Photon fortunes improve but company still faces a debt mountain

Photon Group is showing early signs of trading its way out of trouble, the company’s preliminary report on the financial year suggests.

Shares in the company rose steeply on the ASX this morning – up from 3.9c at close of business last night to 4.6c at the time of posting.

Although EBITDA – earnings before interest, taxation, depreciation and amortisation –  profits were down again, from $65.8m to $49.4m, the company reported that it had cleared some of its debt mountain at a faster rate than expected.  

Photon said: “The company started FY2011 with total cash liabilities of over $450 million. Following the recapitalisation and the subsequent pay-down of debt from operating cash-flows and asset sales, as of June 2011 the company’s total unconditional cash liability is $146 million, comprising $118 million of bank debt under facilities in place until September 2013 and a further $28 million of unconditional cash deferred consideration payments. The deferred consideration payments are due over the next four years, with $15 million of those payments expected to be due in the next six months and the substantial portion of the balance due by first quarter 2012.”

Because there were fewer one-off costs, the outcome for shareholders was better with net profit after tax rising from $20.9m to $30m.

However, the troubled group still faces delicate times with revenue down for the group by 4.8%. Although an improvement, the update appears to suggest that there will still be a significant gap between the $146m to cover debt it will need to find within the next two years and its likely profits during that period.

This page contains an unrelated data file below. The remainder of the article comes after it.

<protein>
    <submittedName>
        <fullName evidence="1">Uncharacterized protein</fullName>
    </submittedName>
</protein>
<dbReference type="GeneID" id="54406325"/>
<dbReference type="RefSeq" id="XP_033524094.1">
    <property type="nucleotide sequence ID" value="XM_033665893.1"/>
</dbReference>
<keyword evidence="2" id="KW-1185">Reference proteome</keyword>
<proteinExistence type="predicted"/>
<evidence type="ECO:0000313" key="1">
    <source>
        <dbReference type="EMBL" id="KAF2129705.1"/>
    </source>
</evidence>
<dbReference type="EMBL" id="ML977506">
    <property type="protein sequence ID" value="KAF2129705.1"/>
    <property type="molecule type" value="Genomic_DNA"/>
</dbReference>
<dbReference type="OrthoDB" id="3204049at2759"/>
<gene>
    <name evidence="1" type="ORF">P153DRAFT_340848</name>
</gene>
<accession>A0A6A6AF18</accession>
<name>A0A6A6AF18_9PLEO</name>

In today’s market update, Photon CEO Jeremy Philips said:

“Significant progress was made in cleaning up some major issues at Photon in fiscal 2011. The company reduced debt more quickly than originally anticipated, implemented a more streamlined strategy based on a restructured portfolio, and improved the quality of management in key areas.

“These changes are yet to fully flow through to the operating results of all business units, however, we are confident the steps being taken are necessary and are creating a solid foundation for rebuilding the company.”

Photon Group’s key agencies include BMF, BWM and Naked Communications, which the company said was underperforming. The market update will not end speculation that the company needs to sell more of its assets. It said: “The company remains highly pragmatic and continues to actively explore opportunities to create value. However, given there may not be buyers for the company’s non-core businesses at acceptable prices, the working assumption continues to be to focus on operational improvements. The company will not sell assets at discounted prices.”

Today’s AFR speculates that the company’s field marketing business could see a management buyout of $100m-$150m.

In a damning  attack on the credibility of the previous management strategy, the update reveals: “Photon substantially exited from search arbitrage and related businesses through sales and closures. In all, Photon acquired these eclectic operations for $130 million over a number of years. They had no connection with Photon’s other businesses and had minimal value.”

The market update also reveals that the management of BWM had a “put option” on the 49% of the agency they still own which would have allowed them to force Photon to buy the rest of the agency immediately. That will now take place next July, although the founders will still retain an equity stake, Photon said.


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